Executes the Benjamini & Hochberg (1995) procedure for controlling the false discovery rate (FDR) of a family of hypothesis tests. FDR is the expected proportion of rejected hypotheses that are mistakenly rejected (i.e., the null hypothesis is actually true for those tests). FDR is generally a somewhat less conservative/more powerful method for correcting for multiple comparisons than procedures like Bonferroni correction that provide strong control of the family-wise error rate (i.e., the probability that one or more null hypotheses are mistakenly rejected).
This function implements both versions of the Benjamini & Hochberg procedure: the one that assumes independent or positively dependent tests and the one that makes no assumptions about test dependency. The latter procedure (published by Benjamini & Yekutieli in 2001) is always appropriate but is much more conservative than the former. Both procedures are quite simple and require only the p-values of all tests in the family
In addition to correcting p-values for multiple comparisons, this function also returns the multiple comparison adjusted confidence interval coverage for any p-values that remain significant after FDR adjustment. These "FCR-adjusted selected confidence intervals" guarantee that the false coverage-statement rate (FCR) is less than the p-value thredho for signifcance (Benjamini, Y., & Yekutieli, D., 2005).
Benjamini, Y. & Hochberg, Y. (1995) Controlling the false discovery rate: A practical and powerful approach to multiple testing. Journal of the Royal Statistical Society, Series B (Methodological). 57(1), 289-300.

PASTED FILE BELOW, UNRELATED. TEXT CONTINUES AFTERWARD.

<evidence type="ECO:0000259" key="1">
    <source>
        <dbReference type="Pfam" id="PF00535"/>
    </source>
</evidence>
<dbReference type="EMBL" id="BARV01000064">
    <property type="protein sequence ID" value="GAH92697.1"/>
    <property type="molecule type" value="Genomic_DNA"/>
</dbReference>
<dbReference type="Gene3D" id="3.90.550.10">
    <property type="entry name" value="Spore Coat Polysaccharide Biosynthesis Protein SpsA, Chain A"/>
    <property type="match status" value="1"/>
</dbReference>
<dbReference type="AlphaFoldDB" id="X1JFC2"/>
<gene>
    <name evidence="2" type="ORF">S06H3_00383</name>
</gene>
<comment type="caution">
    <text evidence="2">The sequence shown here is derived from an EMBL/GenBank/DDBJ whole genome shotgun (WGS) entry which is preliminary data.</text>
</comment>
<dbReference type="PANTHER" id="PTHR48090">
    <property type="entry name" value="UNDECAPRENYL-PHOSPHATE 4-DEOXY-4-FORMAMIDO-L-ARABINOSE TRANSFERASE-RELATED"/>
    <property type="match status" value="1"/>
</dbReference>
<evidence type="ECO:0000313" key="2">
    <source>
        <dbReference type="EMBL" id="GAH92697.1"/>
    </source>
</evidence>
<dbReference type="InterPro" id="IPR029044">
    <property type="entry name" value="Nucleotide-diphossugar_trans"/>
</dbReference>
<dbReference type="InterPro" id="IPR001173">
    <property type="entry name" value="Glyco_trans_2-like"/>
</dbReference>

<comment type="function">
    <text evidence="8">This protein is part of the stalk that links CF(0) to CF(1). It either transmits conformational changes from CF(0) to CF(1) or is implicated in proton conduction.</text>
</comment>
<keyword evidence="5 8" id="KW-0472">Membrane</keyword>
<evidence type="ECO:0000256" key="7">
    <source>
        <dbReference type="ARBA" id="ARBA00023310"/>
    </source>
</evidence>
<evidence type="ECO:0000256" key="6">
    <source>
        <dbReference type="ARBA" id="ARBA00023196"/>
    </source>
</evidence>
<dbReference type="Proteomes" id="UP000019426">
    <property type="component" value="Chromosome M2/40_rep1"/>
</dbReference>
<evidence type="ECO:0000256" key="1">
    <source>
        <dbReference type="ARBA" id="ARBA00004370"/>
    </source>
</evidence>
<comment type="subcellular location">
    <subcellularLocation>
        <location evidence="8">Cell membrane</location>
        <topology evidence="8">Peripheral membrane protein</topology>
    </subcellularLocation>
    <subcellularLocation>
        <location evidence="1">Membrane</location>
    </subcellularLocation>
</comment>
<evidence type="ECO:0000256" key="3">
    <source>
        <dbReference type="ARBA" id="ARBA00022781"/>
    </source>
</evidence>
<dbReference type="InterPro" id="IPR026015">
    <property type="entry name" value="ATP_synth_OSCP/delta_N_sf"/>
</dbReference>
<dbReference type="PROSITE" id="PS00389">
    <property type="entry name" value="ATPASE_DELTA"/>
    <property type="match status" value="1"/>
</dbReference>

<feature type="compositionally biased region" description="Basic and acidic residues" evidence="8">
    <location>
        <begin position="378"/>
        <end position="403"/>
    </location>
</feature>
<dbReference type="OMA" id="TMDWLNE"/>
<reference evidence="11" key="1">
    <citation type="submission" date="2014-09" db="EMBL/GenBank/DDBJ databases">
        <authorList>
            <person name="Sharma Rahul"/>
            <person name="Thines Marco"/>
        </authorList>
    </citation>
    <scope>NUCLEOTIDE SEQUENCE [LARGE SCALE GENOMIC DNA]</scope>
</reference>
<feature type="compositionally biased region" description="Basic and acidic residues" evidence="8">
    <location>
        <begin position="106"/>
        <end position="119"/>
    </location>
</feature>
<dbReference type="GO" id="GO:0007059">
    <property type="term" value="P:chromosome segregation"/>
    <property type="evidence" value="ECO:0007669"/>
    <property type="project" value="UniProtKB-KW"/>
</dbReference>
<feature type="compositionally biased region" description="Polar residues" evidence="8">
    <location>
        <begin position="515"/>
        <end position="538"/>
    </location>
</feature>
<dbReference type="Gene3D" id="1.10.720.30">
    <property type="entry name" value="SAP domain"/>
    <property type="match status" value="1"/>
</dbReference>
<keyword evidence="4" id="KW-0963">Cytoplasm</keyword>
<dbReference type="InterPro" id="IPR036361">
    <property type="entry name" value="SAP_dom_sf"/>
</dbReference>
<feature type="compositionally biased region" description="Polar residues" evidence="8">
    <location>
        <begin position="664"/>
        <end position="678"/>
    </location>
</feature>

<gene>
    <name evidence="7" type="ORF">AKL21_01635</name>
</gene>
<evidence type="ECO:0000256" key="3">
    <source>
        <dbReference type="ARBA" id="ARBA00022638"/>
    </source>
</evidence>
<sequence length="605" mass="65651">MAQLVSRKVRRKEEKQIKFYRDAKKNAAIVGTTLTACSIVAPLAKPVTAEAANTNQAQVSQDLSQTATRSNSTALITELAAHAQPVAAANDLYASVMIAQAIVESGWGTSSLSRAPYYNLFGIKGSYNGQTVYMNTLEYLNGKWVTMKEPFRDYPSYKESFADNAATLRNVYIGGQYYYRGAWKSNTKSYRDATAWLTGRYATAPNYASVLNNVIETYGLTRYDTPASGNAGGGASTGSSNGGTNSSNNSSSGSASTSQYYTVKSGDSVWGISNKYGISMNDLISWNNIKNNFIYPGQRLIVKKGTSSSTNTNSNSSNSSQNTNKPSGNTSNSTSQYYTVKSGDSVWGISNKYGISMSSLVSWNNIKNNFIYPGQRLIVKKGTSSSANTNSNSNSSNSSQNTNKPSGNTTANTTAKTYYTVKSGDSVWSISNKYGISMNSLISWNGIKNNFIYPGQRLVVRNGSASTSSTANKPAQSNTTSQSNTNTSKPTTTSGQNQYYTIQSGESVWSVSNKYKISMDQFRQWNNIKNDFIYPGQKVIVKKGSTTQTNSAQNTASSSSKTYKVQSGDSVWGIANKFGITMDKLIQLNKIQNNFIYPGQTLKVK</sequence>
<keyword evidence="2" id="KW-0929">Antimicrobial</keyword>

Benjamini, Y. & Yekutieli, D. (2001) The control of the false discovery rate in multiple testing under dependency. The Annals of Statistics. 29(4), 1165-1188.
Benjamini, Y., & Yekutieli, D. (2005). False discovery rate–adjusted multiple confidence intervals for selected parameters. Journal of the American Statistical Association, 100(469), 71–81. doi:10.1198/016214504000001907
For a review on false discovery rate control and other contemporary techniques for correcting for multiple comparisons see:
Groppe, D.M., Urbach, T.P., & Kutas, M. (2011) Mass univariate analysis of event-related brain potentials/fields I: A critical tutorial review.
Psychophysiology, 48(12) pp. 1711-1725, DOI: 10.1111/j.1469-8986.2011.01273.x http://www.cogsci.ucsd.edu/~dgroppe/PUBLICATIONS/mass_uni_preprint1.pdf
@ShaneS Currently you need to remove the NaN p-values yourself. For example, you could do something like this h=fdr_bh(pvals(~isnan(pvals)). If I have time, I'll edit the code to automatically deal with this in the future.
Hi, thanks for the toolbox. I want to perform FDR on a matrix of p values. How can I tell it to ignore the NaNs inside?
Small thing: I would convert h (line 202) to a logical so as not to cause unexpected indexing issues when no tests are significant, ie:
Very helpful, thanks.
Works well, thank you.
Great code, thanks! It would be useful to add the ability for the user to provide a histogram of p-values as input, rather than a list of p-values. This would help in cases where a very large number of hypotheses are being tested.
Great...Exactly what i was looking for.
Thank you very much
Comments updated to reflect FCR-adjusted CI functionality
Previous version would not unzip for some reason.
Function now returns FCR-adjusted selected confidence interval coverage
Dirk Poot made the computation of adjusted p-values much more efficient. (Dank u Dirk!)
Now returns FDR-adjusted p-values. Thanks to Yishai Shimoni for inspiring this.